15. Nonoperative management of selected patients with acute, nonperforated appendicitis can be considered if there is a marked improvement in the patient's condition prior to operation (B-II).
  16. Nonoperative management may also be considered as part of a specific approach for male patients, provided that the patient is admitted to the hospital for 48 hours and shows sustained improvement in clinical symptoms and signs within 24 hours while receiving antimicrobial therapy (A-II).
  17. Patients with perforated appendicitis should undergo urgent intervention to provide adequate source control (B-III).
  18. Patients with a well-circumscribed periappendiceal abscess can be managed with percutaneous drainage or operative drainage when necessary. Appendectomy is generally deferred in such patients (A-II).
  19. Selected patients who present several days after development of an inflammatory process and have a periappendiceal phlegmon or a small abscess not amenable to percutaneous drainage may delay or avoid a source control procedure to avert a potentially more morbid procedure than simple appendectomy. Such patients are treated with antimicrobial therapy and careful inpatient follow-up, in a manner analogous to patients with acute diverticulitis (B-II).
  20. The use of interval appendectomy after percutaneous drainage or nonoperative management of perforated appendicitis is controversial and may not be necessary (A-II).

Definitions:

Assessment Type of Evidence
Strength of Recommendation
Grade A Good evidence to support a recommendation for use
Grade B Moderate evidence to support a recommendation for use
Grade C Poor evidence to support a recommendation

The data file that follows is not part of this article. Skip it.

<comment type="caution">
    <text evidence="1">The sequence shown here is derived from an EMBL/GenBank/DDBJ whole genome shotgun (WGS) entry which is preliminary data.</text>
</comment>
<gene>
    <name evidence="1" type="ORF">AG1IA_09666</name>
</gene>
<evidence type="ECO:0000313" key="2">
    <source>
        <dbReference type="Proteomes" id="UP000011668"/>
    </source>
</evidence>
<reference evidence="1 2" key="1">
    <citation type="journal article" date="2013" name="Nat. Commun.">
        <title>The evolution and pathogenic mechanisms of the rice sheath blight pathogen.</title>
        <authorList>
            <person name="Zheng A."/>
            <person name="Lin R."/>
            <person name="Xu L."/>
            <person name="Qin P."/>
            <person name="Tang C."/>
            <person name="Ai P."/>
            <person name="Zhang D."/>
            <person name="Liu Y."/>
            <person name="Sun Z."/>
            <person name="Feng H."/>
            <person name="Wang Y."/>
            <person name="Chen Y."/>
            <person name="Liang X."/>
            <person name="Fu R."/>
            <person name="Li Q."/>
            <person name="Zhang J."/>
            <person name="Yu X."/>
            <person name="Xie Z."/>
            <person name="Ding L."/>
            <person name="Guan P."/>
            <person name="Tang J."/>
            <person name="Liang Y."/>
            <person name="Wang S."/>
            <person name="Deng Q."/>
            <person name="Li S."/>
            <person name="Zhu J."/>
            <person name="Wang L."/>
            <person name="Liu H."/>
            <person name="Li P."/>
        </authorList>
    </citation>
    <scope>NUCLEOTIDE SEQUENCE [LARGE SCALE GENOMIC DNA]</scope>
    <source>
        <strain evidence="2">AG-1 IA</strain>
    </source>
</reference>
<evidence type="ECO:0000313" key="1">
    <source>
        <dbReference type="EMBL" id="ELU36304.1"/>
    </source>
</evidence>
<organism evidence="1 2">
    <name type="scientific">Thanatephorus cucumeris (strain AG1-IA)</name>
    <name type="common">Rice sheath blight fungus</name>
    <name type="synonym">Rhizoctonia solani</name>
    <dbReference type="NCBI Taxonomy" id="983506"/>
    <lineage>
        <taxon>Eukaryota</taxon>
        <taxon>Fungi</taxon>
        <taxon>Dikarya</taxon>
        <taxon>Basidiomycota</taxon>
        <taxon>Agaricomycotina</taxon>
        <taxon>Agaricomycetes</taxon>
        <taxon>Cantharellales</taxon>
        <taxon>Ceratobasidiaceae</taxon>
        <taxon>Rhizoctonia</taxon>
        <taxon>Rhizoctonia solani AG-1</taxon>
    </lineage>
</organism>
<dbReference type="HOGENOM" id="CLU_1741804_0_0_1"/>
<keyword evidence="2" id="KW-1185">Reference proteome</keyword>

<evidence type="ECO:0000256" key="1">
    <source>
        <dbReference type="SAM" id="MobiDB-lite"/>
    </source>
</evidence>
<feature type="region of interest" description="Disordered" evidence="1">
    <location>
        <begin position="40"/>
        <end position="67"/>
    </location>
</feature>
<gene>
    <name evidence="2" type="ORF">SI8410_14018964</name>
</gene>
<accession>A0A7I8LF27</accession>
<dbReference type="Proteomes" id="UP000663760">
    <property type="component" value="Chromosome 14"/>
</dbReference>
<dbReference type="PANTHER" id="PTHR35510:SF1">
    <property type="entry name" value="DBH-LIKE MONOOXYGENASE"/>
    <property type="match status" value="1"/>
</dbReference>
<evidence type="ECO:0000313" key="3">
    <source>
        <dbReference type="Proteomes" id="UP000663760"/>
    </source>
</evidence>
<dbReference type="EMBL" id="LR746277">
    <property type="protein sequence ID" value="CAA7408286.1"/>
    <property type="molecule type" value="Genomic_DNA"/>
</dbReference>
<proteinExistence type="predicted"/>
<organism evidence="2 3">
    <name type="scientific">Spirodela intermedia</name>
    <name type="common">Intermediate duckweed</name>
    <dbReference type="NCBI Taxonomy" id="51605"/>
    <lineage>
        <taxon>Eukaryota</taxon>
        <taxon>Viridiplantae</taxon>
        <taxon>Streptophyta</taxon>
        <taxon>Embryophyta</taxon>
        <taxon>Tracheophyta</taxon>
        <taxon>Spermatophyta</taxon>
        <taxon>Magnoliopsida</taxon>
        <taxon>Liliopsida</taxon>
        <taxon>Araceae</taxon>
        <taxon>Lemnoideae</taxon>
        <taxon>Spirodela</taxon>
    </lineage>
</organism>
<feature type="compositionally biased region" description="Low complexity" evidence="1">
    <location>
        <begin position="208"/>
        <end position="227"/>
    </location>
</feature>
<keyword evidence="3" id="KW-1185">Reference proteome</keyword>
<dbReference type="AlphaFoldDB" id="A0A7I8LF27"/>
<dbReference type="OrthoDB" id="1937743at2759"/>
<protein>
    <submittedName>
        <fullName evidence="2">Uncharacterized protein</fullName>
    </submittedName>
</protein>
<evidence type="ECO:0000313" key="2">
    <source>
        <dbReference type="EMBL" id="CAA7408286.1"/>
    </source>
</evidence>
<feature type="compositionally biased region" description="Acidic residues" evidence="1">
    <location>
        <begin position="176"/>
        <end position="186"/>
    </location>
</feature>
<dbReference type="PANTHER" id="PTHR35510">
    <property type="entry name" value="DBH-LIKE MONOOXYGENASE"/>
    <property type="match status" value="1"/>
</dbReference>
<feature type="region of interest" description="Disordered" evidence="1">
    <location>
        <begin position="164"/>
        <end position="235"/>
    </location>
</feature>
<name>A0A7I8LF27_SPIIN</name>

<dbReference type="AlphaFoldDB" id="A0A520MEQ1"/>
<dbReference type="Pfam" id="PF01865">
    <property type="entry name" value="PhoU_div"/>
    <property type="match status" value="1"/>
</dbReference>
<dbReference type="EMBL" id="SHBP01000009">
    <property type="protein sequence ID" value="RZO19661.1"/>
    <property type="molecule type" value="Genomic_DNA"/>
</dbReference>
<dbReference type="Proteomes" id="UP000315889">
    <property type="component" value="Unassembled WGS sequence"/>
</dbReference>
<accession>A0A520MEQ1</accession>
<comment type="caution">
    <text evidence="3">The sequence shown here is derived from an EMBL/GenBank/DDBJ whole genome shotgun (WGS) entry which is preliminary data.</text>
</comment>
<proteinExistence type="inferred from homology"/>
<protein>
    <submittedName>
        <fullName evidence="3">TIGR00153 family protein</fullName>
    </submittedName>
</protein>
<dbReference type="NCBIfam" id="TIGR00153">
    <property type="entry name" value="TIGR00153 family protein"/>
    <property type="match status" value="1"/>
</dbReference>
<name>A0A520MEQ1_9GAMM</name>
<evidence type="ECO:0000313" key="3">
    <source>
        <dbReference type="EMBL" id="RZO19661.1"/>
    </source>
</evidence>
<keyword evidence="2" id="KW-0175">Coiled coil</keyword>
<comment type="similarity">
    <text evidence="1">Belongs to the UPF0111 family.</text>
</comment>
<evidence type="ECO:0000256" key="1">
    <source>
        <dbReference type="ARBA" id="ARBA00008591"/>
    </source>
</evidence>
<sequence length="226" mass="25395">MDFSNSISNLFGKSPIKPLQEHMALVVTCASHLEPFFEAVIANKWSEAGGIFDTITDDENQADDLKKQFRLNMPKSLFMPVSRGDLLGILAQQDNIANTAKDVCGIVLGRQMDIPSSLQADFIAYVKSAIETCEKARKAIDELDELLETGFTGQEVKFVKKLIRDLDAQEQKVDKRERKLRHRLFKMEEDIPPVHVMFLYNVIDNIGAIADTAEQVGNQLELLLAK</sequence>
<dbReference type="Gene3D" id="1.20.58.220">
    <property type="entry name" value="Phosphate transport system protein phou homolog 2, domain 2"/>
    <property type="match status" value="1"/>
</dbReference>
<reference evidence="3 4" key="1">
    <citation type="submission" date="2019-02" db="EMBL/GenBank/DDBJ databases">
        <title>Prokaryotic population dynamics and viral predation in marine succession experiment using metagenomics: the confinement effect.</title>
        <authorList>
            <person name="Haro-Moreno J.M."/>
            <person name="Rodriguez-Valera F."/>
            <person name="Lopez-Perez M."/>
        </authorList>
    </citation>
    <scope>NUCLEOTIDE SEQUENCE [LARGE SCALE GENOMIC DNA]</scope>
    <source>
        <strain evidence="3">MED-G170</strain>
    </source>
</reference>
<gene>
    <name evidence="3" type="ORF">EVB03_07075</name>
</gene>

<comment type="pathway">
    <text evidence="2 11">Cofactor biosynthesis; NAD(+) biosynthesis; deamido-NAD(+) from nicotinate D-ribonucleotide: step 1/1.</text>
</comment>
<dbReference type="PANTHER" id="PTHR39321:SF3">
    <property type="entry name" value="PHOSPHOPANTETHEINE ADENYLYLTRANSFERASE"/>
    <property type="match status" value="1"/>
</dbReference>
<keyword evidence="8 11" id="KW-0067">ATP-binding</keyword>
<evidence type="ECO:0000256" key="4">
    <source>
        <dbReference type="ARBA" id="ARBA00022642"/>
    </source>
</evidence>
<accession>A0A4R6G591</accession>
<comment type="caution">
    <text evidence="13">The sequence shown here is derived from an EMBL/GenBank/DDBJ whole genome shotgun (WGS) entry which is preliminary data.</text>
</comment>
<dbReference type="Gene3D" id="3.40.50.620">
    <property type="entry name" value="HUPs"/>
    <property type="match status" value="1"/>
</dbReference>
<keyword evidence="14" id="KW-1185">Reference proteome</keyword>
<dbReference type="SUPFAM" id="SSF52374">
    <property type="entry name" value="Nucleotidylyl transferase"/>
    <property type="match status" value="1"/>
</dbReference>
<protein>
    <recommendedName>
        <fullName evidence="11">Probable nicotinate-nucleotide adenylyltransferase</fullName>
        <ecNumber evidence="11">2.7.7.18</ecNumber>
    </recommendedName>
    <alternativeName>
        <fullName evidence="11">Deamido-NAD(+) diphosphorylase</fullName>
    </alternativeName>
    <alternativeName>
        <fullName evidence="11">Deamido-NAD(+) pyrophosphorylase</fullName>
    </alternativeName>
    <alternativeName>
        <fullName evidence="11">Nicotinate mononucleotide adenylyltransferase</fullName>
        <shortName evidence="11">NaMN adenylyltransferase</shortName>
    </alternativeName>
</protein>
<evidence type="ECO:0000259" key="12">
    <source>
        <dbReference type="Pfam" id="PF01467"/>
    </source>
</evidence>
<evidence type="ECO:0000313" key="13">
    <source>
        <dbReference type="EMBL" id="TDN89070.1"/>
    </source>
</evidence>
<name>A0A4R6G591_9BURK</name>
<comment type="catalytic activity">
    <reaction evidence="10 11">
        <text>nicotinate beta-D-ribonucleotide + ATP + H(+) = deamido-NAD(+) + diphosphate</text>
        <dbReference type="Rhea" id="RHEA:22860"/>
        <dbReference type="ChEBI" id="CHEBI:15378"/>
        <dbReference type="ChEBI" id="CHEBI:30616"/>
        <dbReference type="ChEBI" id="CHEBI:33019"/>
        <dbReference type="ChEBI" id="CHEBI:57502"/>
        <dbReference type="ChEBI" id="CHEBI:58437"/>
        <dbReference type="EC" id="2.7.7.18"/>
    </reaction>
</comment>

Quality of Evidence
Level I Evidence from at least 1 properly designed randomized, controlled trial
Level II Evidence from at least 1 well-designed clinical trial, without randomization; from cohort or
case-controlled analytic studies (preferably from >1 center); from multiple time series; or
from dramatic results of uncontrolled experiments
Level III Evidence from opinions of respected authorities, based on clinical experience, descriptive
studies, or reports of expert committees

Note: Adapted from Canadian Task Force on the Periodic Health Examination.

Clinical Algorithm(s)

None provided

Evidence Supporting the Recommendations

Type of Evidence Supporting the Recommendations

The type of supporting evidence is identified and graded for each recommendation (see "Major Recommendations").

Benefits/Harms of Implementing the Guideline Recommendations

Potential Benefits
  • Appropriate diagnosis and management of complicated intra-abdominal infection in adults and children
  • Timely and effective anti-infective therapy
Potential Harms
  • Side effects and toxicity of antimicrobial therapy